Video | The Mechanome
The Mechanome: The missing link between your genes and environment
The Mechanome is a field of study that relates to the mechanical forces experienced by cells and how they influence gene expression and cellular responses. It is a relatively new area of research that has broad implications for our understanding of health and disease. The mechanome is essentially the link between mechanics and biology.
Mechanotransduction is the process by which cells convert mechanical stimuli into biochemical signals. In other words, it is how cells sense and respond to mechanical forces. This process is essential for many cellular functions, including cell division, differentiation, and migration. Mechanotransduction plays a critical role in tissue development, repair, and regeneration.
Chronic Diseases and Mechanotransduction
Chronic diseases such as diabetes, heart disease, and cancer are increasingly recognized as mechanotransduction diseases. Mechanotransduction plays a critical role in the development and progression of these diseases. For example, obesity exerts mechanical forces on cells, leading to changes in gene expression that promote inflammation and insulin resistance, which can lead to type 2 diabetes. Similarly, the mechanical forces exerted on the heart by high blood pressure can lead to changes in gene expression that promote heart failure.
The Role of Chiropractic in the Mechanome
Chiropractic care has long been associated with the relief of musculoskeletal pain and dysfunction. However, recent research has shown that chiropractic adjustments can also influence mechanotransduction. Chiropractic adjustments stimulate mechanoreceptors in the joints and muscles, sending signals to the brain and spinal cord that can have a profound effect on gene expression and cellular responses.
At New Life Family Chiropractic Center, we recognize the importance of the Mechanome as a field of research that sheds light on the intricate connection between mechanics and biology. We believe that Mechanotransduction is a crucial factor in promoting health and preventing diseases, and our chiropractic care services aim to enhance this relationship for your optimal wellness. By leveraging our understanding of the mechanome, we can develop innovative approaches to disease prevention and treatment that account for the influence of mechanical forces. Please make an appointment with us today to learn more about how we can support your health journey.
- Wang, N., & Ingber, D. E. (1994). Control of cytoskeletal mechanics by extracellular matrix, cell shape, and mechanical tension. Biophysical journal, 66(6), 2181-2189.
- Discher, D. E., Janmey, P., & Wang, Y. L. (2005). Tissue cells feel and respond to the stiffness of their substrate. Science, 310(5751), 1139-1143.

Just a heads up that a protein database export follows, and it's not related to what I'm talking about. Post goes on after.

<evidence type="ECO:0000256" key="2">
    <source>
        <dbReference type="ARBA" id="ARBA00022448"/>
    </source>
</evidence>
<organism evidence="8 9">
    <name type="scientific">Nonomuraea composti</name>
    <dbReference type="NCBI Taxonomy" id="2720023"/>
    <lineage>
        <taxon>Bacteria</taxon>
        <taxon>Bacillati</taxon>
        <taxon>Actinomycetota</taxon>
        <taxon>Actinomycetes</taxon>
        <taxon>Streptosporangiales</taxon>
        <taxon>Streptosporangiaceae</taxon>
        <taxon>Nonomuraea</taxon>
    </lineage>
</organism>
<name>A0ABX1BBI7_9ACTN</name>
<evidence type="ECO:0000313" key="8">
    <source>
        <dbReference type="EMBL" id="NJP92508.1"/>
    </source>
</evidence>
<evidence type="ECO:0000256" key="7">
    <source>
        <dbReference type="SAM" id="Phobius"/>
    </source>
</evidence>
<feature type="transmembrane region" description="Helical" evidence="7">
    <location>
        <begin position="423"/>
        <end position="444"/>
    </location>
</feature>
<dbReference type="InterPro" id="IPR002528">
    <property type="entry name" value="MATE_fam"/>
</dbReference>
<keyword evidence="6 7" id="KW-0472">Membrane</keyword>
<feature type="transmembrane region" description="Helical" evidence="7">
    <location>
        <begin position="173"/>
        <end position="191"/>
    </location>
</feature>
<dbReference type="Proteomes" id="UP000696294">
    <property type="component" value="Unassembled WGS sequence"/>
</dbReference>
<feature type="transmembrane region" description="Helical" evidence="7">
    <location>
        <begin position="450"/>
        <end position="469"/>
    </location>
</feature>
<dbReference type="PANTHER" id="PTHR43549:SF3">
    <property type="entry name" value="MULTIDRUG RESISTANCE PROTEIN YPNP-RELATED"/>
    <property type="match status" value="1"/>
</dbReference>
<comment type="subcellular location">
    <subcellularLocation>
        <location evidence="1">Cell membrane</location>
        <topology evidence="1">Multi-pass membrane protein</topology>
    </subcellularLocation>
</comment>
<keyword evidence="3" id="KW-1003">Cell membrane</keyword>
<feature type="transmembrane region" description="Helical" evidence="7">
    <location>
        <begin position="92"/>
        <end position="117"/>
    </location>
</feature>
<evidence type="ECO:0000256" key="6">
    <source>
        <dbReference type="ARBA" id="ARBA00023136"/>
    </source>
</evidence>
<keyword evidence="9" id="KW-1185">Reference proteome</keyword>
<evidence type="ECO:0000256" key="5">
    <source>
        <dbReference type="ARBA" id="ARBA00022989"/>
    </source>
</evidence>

- Humphrey, J. D., Dufresne, E. R., & Schwartz, M. A. (2014). Mechanotransduction and extracellular matrix homeostasis. Nature reviews Molecular cell biology, 15(12), 802-812.
- Wang, H. B., Dembo, M., & Wang, Y. L. (2000). Substrate flexibility regulates growth and apoptosis of normal but not transformed cells. American Journal of Physiology-Cell Physiology, 279(5), C1345-C1350.
- Schwartz, M. A., & Assoian, R. K. (2001). Integrins and cell proliferation: regulating the cyclin D1 gene. The Journal of cell biology, 157(4), 447-451.
- Cross, S. E., Jin, Y. S., Rao, J., & Gimzewski, J. K. (2007). Nanomechanical analysis of cells from cancer patients. Nature nanotechnology, 2(12), 780-783.
- Wang, D. D., Bordeleau, F., Xin, L., & Sheetz, M. P. (2019). Mammalian cells respond to nanoscale surface curvature. Nano letters, 19(10), 6888-6895.
- Raimondi, M. T., Boschetti, F., Falcone, P., & Pietrabissa, R. (2004). Mechanobiology of cells and tissues. Biomechanics and modeling in mechanobiology, 1(3), 145-155.
- Adams, J. C., & Schwartz, M. A. (2000). Stimulation of fascia adhesion protein expression by mechanical loading is localized and dependent on the cytoskeleton. Journal of cell science, 113(23), 4267-4278.
- Bagnéris, C., Rajan, R., Tartaglia, G. G., & Cohen, S. (2019). Structural principles of mechanosensing. Developmental cell, 49(2), 169-180.
You may also like:
Gut Health Chiropractor: Why Vagus Nerve Stimulation Matters http...
4 natural ways to fix plantar fasciitis.
Sleep Switch and Chiropractic. How to Help Sleep Disorders Natura...
Chiropractic Approach for Painful Menses: A Natural and Holistic ...
Back Pain and The Chiropractic Approach. Among people seeking bac...
Baby Curve Development and Movement Infant spinal curve developme...
Autism, Poly-Vagal theory!Video for the therapists and parents ...
Discover how chiropractic care offers a safe and effective altern...
The Movement Paradox: From DNA to Embryogenesis to Mitochondria. ...